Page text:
When Patients Refuse Lifesaving Care

Andrew N. Wilner, MD; Ronald W. Pies, MD


June 09, 2017

Medscape contributor Andrew N. Wilner, MD, recently encountered a vexing problem in his practice as a neurologist: multiple patients refusing medical treatment, at great cost to their own health and to the healthcare system. One such encounter involved cultural sensitivity around a particular therapy that further clouded the ethics of how to proceed with management. Dr Wilner and Ronald W. Pies, MD, a bioethicist and professor of psychiatry at SUNY Upstate Medical University in Syracuse, recently had an email discussion about such ethical quandaries, and about how to handle them in clinical practice.

Dr Wilner: Recently, we had a patient on the inpatient neurology service whose wishes created a very difficult management problem. Here is the case, in which details have been changed to protect patient privacy.

A 30-year-old man from Cameroon has had frequent admissions to this hospital owing to complications of AIDS. He has pulmonary and gastrointestinal tuberculosis, cytomegalovirus retinitis, and central nervous system toxoplasmosis. He is debilitated and requires the care of his family for his needs of daily living.

The patient takes the appropriate medications for these complications of AIDS. However, he is unwilling to take antiretroviral therapy, because it would reveal to his family that he has AIDS, which carries a strong stigma in his country.

The patient says he would rather die than confess to having the disease. And it appears that he will die from the complications of AIDS if he does not begin antiretroviral therapy soon. His refusal to take antiretroviral therapy has resulted in his debilitation from AIDS; frequent hospital admissions; and an enormous hospital bill, which he cannot pay.

To start, here are a few questions that came to mind in considering this case:

  1. Is the hospital ethically required to treat the complications of AIDS in this patient when he refuses to treat the underlying problem (AIDS), which would ameliorate or eliminate the complications?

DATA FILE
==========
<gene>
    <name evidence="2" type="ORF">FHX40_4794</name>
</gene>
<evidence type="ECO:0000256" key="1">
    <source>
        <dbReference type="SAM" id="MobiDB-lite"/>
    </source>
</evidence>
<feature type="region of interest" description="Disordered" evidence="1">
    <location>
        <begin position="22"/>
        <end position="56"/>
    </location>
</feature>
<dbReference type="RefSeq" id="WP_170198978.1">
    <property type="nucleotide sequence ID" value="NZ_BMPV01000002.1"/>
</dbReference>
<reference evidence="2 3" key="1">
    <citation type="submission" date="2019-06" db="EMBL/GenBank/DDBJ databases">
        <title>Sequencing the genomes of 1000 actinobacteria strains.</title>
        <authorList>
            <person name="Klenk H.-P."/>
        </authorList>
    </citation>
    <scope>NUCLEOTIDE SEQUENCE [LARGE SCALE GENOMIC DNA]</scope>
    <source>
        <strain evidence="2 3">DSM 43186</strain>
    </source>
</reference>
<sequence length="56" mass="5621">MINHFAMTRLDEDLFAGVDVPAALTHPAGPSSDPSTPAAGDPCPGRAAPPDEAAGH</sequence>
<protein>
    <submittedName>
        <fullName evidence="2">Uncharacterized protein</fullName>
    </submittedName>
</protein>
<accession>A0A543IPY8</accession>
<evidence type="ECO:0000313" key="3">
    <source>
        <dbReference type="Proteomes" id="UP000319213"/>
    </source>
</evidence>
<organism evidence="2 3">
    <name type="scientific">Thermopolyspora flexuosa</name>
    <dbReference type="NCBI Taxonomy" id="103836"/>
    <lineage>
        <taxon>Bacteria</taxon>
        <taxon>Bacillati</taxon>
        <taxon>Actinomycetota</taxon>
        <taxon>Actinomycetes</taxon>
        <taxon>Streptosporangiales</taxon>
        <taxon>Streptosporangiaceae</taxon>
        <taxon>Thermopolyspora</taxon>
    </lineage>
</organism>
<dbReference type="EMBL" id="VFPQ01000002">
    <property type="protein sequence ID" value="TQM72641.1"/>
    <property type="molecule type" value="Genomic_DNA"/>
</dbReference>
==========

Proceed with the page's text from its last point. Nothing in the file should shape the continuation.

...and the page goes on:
2. Must society bear the cost burden of this patient's care?

  3. To what extent is patient autonomy supreme?

  4. What is the foundation of the concept of patient autonomy?

Dr Pies: I very much appreciate this challenging case vignette and questions. In a sense, they are all of a piece, in that they all converge on the core principles of medical ethics. Accordingly, I am addressing them as essentially a single, multilayered question.

But first, let's distinguish legal from ethical responsibilities in this case, although the two categories normally overlap to a significant degree. The hospital's legal counsel would be in a position to advise the patient's care team on the legal issues in this case; I will limit my comments to the ethical issues that arise. In very general terms, these come down to (1) the patient's ability to give truly informed consent under the rather dire circumstances you describe, and (2) the physician's ethical responsibility to uphold the core principle of beneficence in relation to the other three core principles of medical ethics. (In addressing the ethical responsibilities of "the hospital," I am using that term as a proxy for the patient's physicians and healthcare team).

With regard to the first issue, I would be especially interested to know whether the central nervous system toxoplasmosis has affected the patient's ability to make rational decisions (see below, regarding "rational autonomy"). There is some evidence, for example, that "...Behavioural/mental disorders that include schizophrenia, mood disorders, personality changes and cognitive impairments may be related to infection with T[oxoplasma] gondii."[1]

Specifically, I would ask: Has the patient had a psychiatric evaluation to determine mental competency and ability to give informed consent? For example, is it really the case that taking antiretroviral therapy would necessarily reveal his diagnosis to his family? Or is the patient's fear exaggerated? Even if the family did learn of the patient's AIDS, does the patient merely assume the family would not be understanding or empathic, or is there a rational basis for the belief (eg, "My brothers have said many times that people with AIDS are evil and deserve to die")? The fact that AIDS carries "a strong stigma in his country" does not necessarily mean that the patient's family would shun him, disown him, refuse to care for him, et cetera—although, of course, this might occur.

These are issues that would need to be explored and assessed, with one question regarding competency being, "How realistic is the patient's fear of stigma, within the family context?"


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